“As the appointing authority, the mayor needs also to keep a close eye on the situation to assure the public has full confidence these roles really are separate.”
The potential for conflicts, or the appearance of conflicts, is enough of an issue that Mayor Kim Driscoll has already talked with Tucker about it.
“I think he has a very high integrity standard for himself, so I would expect nothing less than him complying with the law and avoiding any possible appearance of a conflict,” she said. “We will do due diligence to understand this issue going forward and, for sure, he will, as well.”
When Tucker was chief and his son, Dan, was hired as an officer, Tucker secured a written opinion from the State Ethics Commission before his son, a highly rated candidate, was appointed.
In a recent interview, Tucker, who has been chief for five years and a Salem officer for 32 years, said that if any issues arise about his candidacy, he will contact the Ethics Commission or the Massachusetts Office of Campaign and Political Finance for guidance.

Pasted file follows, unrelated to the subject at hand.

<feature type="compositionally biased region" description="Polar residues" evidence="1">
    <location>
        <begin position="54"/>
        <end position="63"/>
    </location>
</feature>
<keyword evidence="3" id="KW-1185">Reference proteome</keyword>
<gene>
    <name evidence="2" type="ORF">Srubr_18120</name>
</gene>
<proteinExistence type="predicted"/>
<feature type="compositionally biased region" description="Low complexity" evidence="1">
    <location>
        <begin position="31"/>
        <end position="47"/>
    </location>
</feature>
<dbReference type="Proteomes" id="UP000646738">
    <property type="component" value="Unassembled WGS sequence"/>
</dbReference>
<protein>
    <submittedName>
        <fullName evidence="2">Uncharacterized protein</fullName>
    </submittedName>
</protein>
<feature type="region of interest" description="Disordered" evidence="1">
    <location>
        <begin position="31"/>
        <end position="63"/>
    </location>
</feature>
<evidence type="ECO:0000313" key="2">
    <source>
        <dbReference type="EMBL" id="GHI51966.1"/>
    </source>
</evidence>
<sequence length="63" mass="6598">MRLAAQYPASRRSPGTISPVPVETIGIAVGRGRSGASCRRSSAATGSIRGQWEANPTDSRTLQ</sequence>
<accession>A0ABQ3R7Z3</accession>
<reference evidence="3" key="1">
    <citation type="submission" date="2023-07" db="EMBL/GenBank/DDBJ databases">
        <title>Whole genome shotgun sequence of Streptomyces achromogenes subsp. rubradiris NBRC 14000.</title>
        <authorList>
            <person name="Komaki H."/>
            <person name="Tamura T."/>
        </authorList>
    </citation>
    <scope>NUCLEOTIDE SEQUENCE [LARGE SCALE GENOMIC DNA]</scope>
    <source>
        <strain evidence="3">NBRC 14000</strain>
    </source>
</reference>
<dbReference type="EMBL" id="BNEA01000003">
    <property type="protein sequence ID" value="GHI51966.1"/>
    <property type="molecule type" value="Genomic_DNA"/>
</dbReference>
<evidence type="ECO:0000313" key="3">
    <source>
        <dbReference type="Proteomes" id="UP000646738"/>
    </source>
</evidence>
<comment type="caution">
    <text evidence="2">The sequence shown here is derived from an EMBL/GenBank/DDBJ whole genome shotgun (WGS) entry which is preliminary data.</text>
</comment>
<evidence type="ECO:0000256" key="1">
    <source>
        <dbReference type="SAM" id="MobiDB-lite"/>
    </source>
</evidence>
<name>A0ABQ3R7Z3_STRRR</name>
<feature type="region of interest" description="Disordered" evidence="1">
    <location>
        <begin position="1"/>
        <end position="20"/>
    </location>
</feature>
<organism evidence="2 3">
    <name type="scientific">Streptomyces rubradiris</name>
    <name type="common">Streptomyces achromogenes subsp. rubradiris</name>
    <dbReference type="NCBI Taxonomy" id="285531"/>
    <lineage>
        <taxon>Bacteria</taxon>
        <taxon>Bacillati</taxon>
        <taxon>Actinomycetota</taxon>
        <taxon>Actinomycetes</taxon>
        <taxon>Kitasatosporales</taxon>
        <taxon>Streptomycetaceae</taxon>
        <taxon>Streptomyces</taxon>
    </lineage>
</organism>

So, what are the issues for Tucker?
There appear to be several: building and maintaining a firewall between his job and his candidacy; avoiding campaign promises, statements or actions that may conflict with police or city policies and practices; and raising money.
That last one — fundraising — is the third rail of campaigning for public employees.
The state’s campaign finance office has laid down strict guidelines. A public employee can run for office but can’t solicit contributions, host a fundraising event or even “help identify people to be targeted for political fundraising.”
To raise funds, the candidate must set up a campaign committee.
Tucker has not yet said what his plans are, or even if he plans to raise funds.